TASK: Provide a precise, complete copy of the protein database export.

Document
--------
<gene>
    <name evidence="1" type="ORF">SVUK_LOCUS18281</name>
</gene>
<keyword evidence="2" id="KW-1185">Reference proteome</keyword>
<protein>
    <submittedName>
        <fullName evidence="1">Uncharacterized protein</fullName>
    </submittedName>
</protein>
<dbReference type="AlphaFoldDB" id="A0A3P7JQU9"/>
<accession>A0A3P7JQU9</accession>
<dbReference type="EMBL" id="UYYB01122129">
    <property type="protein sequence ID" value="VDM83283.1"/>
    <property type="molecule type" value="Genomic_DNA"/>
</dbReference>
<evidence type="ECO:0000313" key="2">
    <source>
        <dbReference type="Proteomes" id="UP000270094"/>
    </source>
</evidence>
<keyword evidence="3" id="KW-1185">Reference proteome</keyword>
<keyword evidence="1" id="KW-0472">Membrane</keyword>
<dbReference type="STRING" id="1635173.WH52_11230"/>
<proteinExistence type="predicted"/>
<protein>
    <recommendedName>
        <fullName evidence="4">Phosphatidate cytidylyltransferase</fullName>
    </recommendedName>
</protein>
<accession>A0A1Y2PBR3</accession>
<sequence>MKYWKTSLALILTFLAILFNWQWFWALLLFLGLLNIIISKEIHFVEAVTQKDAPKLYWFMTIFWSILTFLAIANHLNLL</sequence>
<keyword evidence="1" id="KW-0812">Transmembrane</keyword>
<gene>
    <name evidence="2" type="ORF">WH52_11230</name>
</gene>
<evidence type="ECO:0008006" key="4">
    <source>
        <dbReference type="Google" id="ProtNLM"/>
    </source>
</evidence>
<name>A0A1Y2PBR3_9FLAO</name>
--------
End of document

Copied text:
<gene>
    <name evidence="1" type="ORF">SVUK_LOCUS18281</name>
</gene>
<keyword evidence="2" id="KW-1185">Reference proteome</keyword>
<protein>
    <submittedName>
        <fullName evidence="1">Uncharacterized protein</fullName>
    </submittedName>
</protein>
<dbReference type="AlphaFoldDB" id="A0A3P7JQU9"/>
<accession>A0A3P7JQU9</accession>
<dbReference type="EMBL" id="UYYB01122129">
    <property type="protein sequence ID" value="VDM83283.1"/>
    <property type="molecule type" value="Genomic_DNA"/>
</dbReference>
<evidence type="ECO:0000313" key="2">
    <source>
        <dbReference type="Proteomes" id="UP000270094"/>
    </source>
</evidence>
<keyword evidence="3" id="KW-1185">Reference proteome</keyword>
<keyword evidence="1" id="KW-0472">Membrane</keyword>
<dbReference type="STRING" id="1635173.WH52_11230"/>
<proteinExistence type="predicted"/>
<protein>
    <recommendedName>
        <fullName evidence="4">Phosphatidate cytidylyltransferase</fullName>
    </recommendedName>
</protein>
<accession>A0A1Y2PBR3</accession>
<sequence>MKYWKTSLALILTFLAILFNWQWFWALLLFLGLLNIIISKEIHFVEAVTQKDAPKLYWFMTIFWSILTFLAIANHLNLL</sequence>
<keyword evidence="1" id="KW-0812">Transmembrane</keyword>
<gene>
    <name evidence="2" type="ORF">WH52_11230</name>
</gene>
<evidence type="ECO:0008006" key="4">
    <source>
        <dbReference type="Google" id="ProtNLM"/>
    </source>
</evidence>
<name>A0A1Y2PBR3_9FLAO</name>